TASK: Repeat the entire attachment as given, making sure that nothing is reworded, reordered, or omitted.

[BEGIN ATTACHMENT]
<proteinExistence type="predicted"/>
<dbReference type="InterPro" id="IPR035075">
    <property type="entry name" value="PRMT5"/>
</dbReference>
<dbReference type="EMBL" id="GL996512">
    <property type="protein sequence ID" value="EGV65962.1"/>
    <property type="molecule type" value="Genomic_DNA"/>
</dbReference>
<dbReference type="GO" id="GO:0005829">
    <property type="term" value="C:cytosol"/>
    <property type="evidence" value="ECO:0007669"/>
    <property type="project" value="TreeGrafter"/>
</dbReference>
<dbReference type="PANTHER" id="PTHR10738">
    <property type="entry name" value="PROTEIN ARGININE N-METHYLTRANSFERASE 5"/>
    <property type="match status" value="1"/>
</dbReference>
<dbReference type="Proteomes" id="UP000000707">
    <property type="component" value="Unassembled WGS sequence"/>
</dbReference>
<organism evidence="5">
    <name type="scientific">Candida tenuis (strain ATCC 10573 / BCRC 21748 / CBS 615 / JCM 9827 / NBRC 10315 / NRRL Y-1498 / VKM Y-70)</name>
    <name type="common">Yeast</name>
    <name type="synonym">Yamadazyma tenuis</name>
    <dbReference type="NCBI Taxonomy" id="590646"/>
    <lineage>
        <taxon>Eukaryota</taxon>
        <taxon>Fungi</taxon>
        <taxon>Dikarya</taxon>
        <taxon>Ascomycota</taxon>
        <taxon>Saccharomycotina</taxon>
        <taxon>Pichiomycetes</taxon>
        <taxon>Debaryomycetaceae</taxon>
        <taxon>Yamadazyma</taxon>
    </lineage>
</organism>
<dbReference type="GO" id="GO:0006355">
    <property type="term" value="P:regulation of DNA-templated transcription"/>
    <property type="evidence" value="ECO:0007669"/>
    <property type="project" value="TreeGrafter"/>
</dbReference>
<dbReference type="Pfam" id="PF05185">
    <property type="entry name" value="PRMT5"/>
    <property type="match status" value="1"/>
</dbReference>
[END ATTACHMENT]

<proteinExistence type="predicted"/>
<dbReference type="InterPro" id="IPR035075">
    <property type="entry name" value="PRMT5"/>
</dbReference>
<dbReference type="EMBL" id="GL996512">
    <property type="protein sequence ID" value="EGV65962.1"/>
    <property type="molecule type" value="Genomic_DNA"/>
</dbReference>
<dbReference type="GO" id="GO:0005829">
    <property type="term" value="C:cytosol"/>
    <property type="evidence" value="ECO:0007669"/>
    <property type="project" value="TreeGrafter"/>
</dbReference>
<dbReference type="PANTHER" id="PTHR10738">
    <property type="entry name" value="PROTEIN ARGININE N-METHYLTRANSFERASE 5"/>
    <property type="match status" value="1"/>
</dbReference>
<dbReference type="Proteomes" id="UP000000707">
    <property type="component" value="Unassembled WGS sequence"/>
</dbReference>
<organism evidence="5">
    <name type="scientific">Candida tenuis (strain ATCC 10573 / BCRC 21748 / CBS 615 / JCM 9827 / NBRC 10315 / NRRL Y-1498 / VKM Y-70)</name>
    <name type="common">Yeast</name>
    <name type="synonym">Yamadazyma tenuis</name>
    <dbReference type="NCBI Taxonomy" id="590646"/>
    <lineage>
        <taxon>Eukaryota</taxon>
        <taxon>Fungi</taxon>
        <taxon>Dikarya</taxon>
        <taxon>Ascomycota</taxon>
        <taxon>Saccharomycotina</taxon>
        <taxon>Pichiomycetes</taxon>
        <taxon>Debaryomycetaceae</taxon>
        <taxon>Yamadazyma</taxon>
    </lineage>
</organism>
<dbReference type="GO" id="GO:0006355">
    <property type="term" value="P:regulation of DNA-templated transcription"/>
    <property type="evidence" value="ECO:0007669"/>
    <property type="project" value="TreeGrafter"/>
</dbReference>
<dbReference type="Pfam" id="PF05185">
    <property type="entry name" value="PRMT5"/>
    <property type="match status" value="1"/>
</dbReference>